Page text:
Actions Needed to Strengthen U.S. Capabilities
GAO-17-440T: Published: Feb 14, 2017. Publicly Released: Feb 14, 2017.
What GAO Found
GAO has consistently identified shortcomings in the federal government's approach to ensuring the security of federal information systems and cyber critical infrastructure as well as its approach to protecting the privacy of personally identifiable information (PII). While previous administrations and agencies have acted to improve the protections over federal and critical infrastructure information and information systems, the federal government needs to take the following actions to strengthen U.S. cybersecurity:
Effectively implement risk-based entity-wide information security programs consistently over time. Among other things, agencies need to (1) implement sustainable processes for securely configuring operating systems, applications, workstations, servers, and network devices; (2) patch vulnerable systems and replace unsupported software; (3) develop comprehensive security test and evaluation procedures and conduct examinations on a regular and recurring basis; and (4) strengthen oversight of contractors providing IT services.
Improve its cyber incident detection, response, and mitigation capabilities. The Department of Homeland Security needs to expand the capabilities and support wider adoption of its government-wide intrusion detection and prevention system. In addition, the federal government needs to improve cyber incident response practices, update guidance on reporting data breaches, and develop consistent responses to breaches of PII.
Expand its cyber workforce planning and training efforts. The federal government needs to (1) enhance efforts for recruiting and retaining a qualified cybersecurity workforce and (2) improve cybersecurity workforce planning activities.
Expand efforts to strengthen cybersecurity of the nation's critical infrastructures. The federal government needs to develop metrics to (1) assess the effectiveness of efforts promoting the National Institute of Standards and Technology's (NIST) Framework for Improving Critical Infrastructure Cybersecurity and (2) measure and report on effectiveness of cyber risk mitigation activities and the cybersecurity posture of critical infrastructure sectors.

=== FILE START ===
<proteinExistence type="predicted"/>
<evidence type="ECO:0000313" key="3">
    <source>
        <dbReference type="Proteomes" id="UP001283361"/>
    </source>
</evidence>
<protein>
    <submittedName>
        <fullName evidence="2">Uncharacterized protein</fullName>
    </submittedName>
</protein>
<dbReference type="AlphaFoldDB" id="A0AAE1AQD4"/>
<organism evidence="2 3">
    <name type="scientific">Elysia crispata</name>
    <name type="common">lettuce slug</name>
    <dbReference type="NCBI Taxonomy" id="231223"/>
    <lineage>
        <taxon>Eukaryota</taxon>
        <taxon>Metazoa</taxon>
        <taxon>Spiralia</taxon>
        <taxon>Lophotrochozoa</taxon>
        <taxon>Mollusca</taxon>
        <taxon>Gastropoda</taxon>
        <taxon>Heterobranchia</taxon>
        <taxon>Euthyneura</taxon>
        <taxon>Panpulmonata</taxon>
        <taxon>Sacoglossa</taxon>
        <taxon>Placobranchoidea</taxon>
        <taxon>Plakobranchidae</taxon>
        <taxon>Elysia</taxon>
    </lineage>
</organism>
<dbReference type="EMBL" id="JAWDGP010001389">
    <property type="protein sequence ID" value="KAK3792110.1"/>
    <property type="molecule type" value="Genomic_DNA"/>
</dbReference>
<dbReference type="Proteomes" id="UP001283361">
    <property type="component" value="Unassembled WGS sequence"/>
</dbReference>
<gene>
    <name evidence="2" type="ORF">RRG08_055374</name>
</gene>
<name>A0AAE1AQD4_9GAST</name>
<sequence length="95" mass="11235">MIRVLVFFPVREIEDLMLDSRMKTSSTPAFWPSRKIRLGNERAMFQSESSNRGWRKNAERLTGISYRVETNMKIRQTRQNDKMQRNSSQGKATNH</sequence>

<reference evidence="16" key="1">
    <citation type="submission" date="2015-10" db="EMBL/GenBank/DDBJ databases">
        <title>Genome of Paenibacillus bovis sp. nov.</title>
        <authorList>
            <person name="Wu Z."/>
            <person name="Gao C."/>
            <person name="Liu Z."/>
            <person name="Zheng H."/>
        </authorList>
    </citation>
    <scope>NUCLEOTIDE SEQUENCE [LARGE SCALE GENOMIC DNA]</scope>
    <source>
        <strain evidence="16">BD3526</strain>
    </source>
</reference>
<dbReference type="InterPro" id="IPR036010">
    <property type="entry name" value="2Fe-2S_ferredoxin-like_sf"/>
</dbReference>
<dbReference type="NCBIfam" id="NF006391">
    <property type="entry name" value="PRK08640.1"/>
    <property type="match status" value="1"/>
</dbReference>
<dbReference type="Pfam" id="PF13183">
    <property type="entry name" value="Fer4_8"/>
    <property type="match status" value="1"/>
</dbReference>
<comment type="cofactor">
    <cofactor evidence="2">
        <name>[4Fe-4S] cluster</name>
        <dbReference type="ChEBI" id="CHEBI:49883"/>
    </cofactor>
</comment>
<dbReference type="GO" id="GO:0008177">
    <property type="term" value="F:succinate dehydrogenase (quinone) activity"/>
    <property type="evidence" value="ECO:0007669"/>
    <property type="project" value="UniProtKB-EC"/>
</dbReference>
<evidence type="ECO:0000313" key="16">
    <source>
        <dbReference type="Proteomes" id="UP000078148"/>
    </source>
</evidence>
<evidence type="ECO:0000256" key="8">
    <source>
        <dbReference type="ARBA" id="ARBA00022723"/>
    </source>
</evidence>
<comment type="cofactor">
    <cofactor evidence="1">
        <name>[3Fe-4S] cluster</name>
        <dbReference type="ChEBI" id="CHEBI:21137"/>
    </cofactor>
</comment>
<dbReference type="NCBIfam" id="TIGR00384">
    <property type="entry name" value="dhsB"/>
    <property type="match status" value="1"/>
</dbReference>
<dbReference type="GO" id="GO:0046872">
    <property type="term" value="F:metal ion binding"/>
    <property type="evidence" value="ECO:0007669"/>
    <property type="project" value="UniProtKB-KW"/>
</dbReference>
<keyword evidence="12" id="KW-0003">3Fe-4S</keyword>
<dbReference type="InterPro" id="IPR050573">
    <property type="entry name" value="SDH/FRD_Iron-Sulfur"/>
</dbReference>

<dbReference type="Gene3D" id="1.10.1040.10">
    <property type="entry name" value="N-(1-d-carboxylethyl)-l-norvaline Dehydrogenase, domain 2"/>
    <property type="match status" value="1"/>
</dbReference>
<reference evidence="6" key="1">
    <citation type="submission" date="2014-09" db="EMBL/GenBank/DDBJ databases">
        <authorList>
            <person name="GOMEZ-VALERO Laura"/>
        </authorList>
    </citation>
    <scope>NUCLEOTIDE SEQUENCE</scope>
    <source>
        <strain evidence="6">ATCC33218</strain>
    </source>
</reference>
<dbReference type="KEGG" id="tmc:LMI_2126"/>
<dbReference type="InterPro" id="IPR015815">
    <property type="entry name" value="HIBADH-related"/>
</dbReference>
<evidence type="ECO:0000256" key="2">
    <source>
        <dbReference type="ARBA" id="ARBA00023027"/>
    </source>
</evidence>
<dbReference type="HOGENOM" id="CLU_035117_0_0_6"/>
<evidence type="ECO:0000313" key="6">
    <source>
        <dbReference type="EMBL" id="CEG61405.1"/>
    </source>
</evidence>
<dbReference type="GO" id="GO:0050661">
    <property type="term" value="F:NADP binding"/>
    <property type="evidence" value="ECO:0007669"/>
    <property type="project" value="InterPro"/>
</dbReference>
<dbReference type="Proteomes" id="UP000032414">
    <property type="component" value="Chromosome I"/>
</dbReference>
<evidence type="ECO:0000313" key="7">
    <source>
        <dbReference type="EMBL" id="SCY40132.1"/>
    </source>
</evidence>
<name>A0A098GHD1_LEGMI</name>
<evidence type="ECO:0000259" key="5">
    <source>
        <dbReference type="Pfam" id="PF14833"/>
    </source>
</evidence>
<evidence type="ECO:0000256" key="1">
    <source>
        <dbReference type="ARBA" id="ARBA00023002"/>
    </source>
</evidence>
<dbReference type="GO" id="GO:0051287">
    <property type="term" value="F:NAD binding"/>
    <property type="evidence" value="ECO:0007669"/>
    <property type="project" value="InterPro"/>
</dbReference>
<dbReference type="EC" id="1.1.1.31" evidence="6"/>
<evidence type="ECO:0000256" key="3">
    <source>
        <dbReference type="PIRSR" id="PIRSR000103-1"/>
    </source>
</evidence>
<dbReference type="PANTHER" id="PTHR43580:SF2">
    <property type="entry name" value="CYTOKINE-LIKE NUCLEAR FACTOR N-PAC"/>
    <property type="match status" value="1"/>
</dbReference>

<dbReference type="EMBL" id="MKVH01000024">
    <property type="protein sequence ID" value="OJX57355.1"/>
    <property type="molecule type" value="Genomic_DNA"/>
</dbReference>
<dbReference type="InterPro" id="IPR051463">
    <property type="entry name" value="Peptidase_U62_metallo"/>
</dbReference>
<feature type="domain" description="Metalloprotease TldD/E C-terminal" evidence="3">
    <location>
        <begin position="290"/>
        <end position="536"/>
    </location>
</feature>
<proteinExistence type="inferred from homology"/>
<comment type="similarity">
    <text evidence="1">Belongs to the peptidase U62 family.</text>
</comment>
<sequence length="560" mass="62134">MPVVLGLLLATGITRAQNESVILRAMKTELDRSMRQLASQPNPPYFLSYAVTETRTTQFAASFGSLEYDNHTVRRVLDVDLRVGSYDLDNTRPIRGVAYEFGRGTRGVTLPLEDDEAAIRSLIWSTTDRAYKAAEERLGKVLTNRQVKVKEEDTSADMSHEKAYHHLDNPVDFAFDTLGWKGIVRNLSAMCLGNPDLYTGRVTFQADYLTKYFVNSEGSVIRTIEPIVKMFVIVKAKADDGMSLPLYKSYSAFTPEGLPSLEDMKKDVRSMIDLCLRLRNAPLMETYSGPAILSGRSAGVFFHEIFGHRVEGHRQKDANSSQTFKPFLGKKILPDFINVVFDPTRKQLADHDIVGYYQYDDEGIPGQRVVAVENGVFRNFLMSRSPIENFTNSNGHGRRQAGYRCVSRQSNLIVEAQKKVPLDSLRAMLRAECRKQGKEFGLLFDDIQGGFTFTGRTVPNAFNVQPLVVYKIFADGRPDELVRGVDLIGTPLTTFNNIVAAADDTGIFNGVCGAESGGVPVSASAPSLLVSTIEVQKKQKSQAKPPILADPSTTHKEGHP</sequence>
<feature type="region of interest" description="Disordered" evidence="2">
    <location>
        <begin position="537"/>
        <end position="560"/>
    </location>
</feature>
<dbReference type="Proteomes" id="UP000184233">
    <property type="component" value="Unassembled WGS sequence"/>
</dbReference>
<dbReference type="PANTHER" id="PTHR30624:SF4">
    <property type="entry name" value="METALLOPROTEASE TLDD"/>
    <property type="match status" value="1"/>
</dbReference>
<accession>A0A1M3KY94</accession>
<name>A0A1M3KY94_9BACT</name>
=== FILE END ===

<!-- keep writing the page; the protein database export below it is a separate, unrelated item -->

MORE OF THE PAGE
Better oversee protection of personally identifiable information. The federal government needs to (1) protect the security and privacy of electronic health information, (2) ensure privacy when face recognition systems are used, and (3) protect the privacy of users' data on state-based health insurance marketplaces.
Several recommendations made by the Commission on Enhancing National Cybersecurity (Cybersecurity Commission) and the Center for Strategic & International Studies (CSIS) are generally consistent with or similar to GAO's recommendations in several areas including: establishing an international cybersecurity strategy, protecting cyber critical infrastructure, promoting use of the NIST cybersecurity framework, prioritizing cybersecurity research, and expanding cybersecurity workforces.
Why GAO Did This Study
Cyber-based intrusions and attacks on federal systems and systems supporting our nation's critical infrastructure, such as communications and financial services, are evolving and becoming more sophisticated. GAO first designated information security as a government-wide high-risk area in 1997. This was expanded to include the protection of cyber critical infrastructure in 2003 and protecting the privacy of personally identifiable information in 2015.
This statement (1) provides an overview of GAO's work related to cybersecurity of the federal government and the nation's critical infrastructure and (2) identifies areas of consistency between GAO recommendations and those recently made by the Cybersecurity Commission and CSIS. In preparing this statement, GAO relied on previously published work and its review of the two recent reports issued by the Commission and CSIS.
What GAO Recommends
Over the past several years, GAO has made about 2,500 recommendations to federal agencies to enhance their information security programs and controls. As of February 2017, about 1,000 recommendations had not been implemented.
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